Classroom ideas: A new textbook and international meeting may inspire dental hygiene instructors

JoAnn Gurenlian, RDH, points out how educators in dental hygiene schools could benefit from an international meeting and a new textbook.

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By JoAnn Gurenlian, RDH, PhD

It is that time of year for many dental hygiene educators, when the students have finished their semesters and summer is upon us. We have lighter teaching loads and can think about taking a vacation, planning for the upcoming academic year, and getting a chance to catch up to all those projects that have been sidelined. For those educators who may be thinking about the year ahead, there are two recommendations I would like to make.

I recently attended the third International Dental Hygiene Educators’ Forum (IDHEF). It was held on March 17, 2017 just prior to the ADEA Annual Session in Long Beach, California. This meeting is organized and hosted by Maria Perno Goldie and Sylvia Fresmann. They created the first IDHEF conference three years ago and held it in Germany as a way to offer dental hygiene educators an opportunity to network and discuss cutting-edge topics. The meeting was a success. In 2016, the IDHEF conference was held just prior to The Canadian Dental Hygienists Association annual conference in British Columbia, and it was outstanding. Speakers and attendees from around the world were highly engaged and reluctant to have the day end.

This third IDHEF brought together national and international speakers who addressed topics that included how to teach evidence when we don’t like the evidence, using innovative technology in clinical and classroom settings, addressing national health issues through inter-professional curricular approaches, web-conferencing in dental hygiene education, curricula for ultrasonic instrumentation, key professional dental hygiene resources influencing dental hygiene education and practice, creating successful submission to peer reviewed scientific journals, and a panel discussion with international leaders. Throughout the day, participants were involved, excited, well-fed, laughing, and learning with and from each other. They received eight continuing education credits for a registration fee of $130!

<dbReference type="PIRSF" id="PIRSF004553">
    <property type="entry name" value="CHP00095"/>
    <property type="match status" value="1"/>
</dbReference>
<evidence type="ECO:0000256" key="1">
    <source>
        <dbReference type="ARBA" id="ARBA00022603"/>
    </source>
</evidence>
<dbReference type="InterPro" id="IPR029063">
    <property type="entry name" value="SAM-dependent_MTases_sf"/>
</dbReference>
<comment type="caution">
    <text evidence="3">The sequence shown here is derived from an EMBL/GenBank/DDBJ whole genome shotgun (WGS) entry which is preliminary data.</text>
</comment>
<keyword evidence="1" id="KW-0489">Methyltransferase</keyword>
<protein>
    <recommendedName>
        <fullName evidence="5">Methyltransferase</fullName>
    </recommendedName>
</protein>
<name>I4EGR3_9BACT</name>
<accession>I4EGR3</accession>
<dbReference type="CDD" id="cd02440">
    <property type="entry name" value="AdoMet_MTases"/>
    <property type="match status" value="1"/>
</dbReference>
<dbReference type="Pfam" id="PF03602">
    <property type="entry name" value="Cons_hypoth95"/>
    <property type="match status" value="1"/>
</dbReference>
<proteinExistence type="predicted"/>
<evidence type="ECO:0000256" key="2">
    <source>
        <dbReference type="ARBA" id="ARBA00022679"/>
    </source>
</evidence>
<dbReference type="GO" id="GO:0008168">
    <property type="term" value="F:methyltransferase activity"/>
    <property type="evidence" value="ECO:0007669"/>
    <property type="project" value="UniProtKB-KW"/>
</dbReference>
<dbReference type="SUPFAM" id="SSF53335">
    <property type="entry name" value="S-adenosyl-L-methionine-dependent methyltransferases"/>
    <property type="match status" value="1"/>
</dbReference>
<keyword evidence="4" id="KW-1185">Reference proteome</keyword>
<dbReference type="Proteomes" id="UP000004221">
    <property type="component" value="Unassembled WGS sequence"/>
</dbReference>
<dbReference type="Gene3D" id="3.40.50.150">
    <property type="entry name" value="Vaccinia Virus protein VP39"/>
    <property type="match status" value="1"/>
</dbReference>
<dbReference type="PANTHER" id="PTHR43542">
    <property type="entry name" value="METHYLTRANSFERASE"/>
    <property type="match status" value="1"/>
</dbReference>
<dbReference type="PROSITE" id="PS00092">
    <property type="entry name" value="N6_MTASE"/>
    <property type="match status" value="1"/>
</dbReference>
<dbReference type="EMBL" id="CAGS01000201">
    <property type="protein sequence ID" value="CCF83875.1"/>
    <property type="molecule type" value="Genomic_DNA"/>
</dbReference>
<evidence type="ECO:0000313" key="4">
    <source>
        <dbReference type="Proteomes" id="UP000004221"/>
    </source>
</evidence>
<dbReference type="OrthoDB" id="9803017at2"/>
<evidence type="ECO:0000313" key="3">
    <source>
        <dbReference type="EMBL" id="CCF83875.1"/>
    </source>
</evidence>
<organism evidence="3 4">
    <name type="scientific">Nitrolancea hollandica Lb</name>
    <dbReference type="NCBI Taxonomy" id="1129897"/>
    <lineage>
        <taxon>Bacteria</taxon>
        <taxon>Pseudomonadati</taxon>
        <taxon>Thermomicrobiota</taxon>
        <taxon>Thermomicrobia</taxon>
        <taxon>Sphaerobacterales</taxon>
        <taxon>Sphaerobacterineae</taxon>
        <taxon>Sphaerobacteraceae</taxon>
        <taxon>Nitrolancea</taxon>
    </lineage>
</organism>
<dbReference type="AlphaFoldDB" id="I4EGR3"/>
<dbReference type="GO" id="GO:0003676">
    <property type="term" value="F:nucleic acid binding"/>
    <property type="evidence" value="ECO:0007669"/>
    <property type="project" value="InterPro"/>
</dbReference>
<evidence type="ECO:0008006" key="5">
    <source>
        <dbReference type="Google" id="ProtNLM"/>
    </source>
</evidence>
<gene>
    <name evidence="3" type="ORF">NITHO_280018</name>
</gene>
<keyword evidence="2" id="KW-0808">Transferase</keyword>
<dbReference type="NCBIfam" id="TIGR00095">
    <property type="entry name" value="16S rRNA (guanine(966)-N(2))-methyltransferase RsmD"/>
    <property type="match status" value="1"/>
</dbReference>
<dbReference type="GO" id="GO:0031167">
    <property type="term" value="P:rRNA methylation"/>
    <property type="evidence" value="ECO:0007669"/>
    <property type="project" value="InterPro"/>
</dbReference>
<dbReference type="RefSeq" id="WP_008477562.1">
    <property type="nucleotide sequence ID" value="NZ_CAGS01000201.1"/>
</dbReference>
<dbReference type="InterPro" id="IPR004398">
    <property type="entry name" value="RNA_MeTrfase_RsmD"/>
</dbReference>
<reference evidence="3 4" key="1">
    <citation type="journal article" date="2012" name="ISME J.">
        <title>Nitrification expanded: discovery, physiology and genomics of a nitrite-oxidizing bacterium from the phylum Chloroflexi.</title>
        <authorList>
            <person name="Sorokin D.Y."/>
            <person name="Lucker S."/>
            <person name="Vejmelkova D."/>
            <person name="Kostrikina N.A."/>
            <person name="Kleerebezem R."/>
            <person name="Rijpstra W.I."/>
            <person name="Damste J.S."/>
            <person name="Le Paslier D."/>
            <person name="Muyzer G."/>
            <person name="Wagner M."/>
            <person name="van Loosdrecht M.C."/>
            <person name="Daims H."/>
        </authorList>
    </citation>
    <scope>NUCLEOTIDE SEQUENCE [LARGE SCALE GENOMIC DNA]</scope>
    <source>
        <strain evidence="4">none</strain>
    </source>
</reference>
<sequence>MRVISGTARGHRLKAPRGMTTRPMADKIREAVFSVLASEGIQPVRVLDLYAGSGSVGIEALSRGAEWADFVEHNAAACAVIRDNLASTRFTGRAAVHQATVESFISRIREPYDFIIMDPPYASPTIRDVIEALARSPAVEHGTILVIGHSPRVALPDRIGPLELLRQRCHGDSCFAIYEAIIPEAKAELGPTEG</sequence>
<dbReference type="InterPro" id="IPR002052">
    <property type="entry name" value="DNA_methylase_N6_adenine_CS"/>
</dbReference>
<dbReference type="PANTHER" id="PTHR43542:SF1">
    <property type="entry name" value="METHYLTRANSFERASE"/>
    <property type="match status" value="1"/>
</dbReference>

I am sharing this information with the readership, particularly dental hygiene educators, because often we find ourselves in the position of paying well over $600 to register for a professional meeting, walking the length of football fields to hear speakers, maybe finding a cup of water in the poorly lit room, and wondering if we really were getting our money’s worth from the meeting. For 2018, you may want to put the IDHEF on your calendar. The meeting may be somewhere interesting - the US, Italy, maybe even Australia. Wherever it is, think about trying something new.

Dental hygiene textbook

My second recommendation is to consider adopting a new textbook for dental hygiene students. Yes, we have Wilkins’ beloved “Clinical Practice of the Dental Hygienist” and Darby & Walsh’s “Dental Hygiene Theory and Practice.” Both texts are resources that have served dental hygiene education well. Last year, a new text became available titled “Dental Hygiene: Applications to Clinical Practice” by Henry and Goldie. A companion workbook for students is provided for additional learning experiences. Each chapter is written from an evidence-based perspective and also has key areas that focus on applications to clinical practice, advancing technologies, teamwork, and spotlight on public health as well as case studies, active learning exercises, and review questions. At the IDHEF, several speakers showcased this new text and some provided side-by-side comparisons of topics presented in the three major dental hygiene texts. There was a clear difference between the three.

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Coincidentally, after this meeting, I received a phone call from someone pursuing her doctoral degree. She was taking a leadership course and we talked about this new textbook. She mentioned that her program director looked at the Henry/Goldie text but was concerned about switching from the Wilkins text. Her fear was that the students might not pass the boards. We talked about students learning the latest information from an evidence-based perspective, but the response was the chairperson felt it was important to “go with what we know rather than take a chance on something new.” And that thinking, my dear colleagues, is what is wrong with dental hygiene education. How will we ever teach students to embrace change if we are afraid of change ourselves?

As you start planning for the next academic year, if you used the same course syllabus for more than three years, delete it on your computer and create something new. Adopt a new textbook for the preventive dental hygiene courses and retire the one that has been used for the last ten years. Add the Boge 513 instrument or some other new instrument to the instrument kit. Teach ultrasonic instrumentation in the fourth week of the first semester. And/or, add PebblePad technology to your clinical assessment. Whatever you do, dare to be a little different than the educator you were last year. RDH


JOANN R. GURENLIAN, RDH, PhD, is president of Gurenlian & Associates, and provides consulting services and continuing education programs to health-care providers. She is a professor and dental hygiene graduate program director at Idaho State University, and past president of the International Federation of Dental Hygienists.

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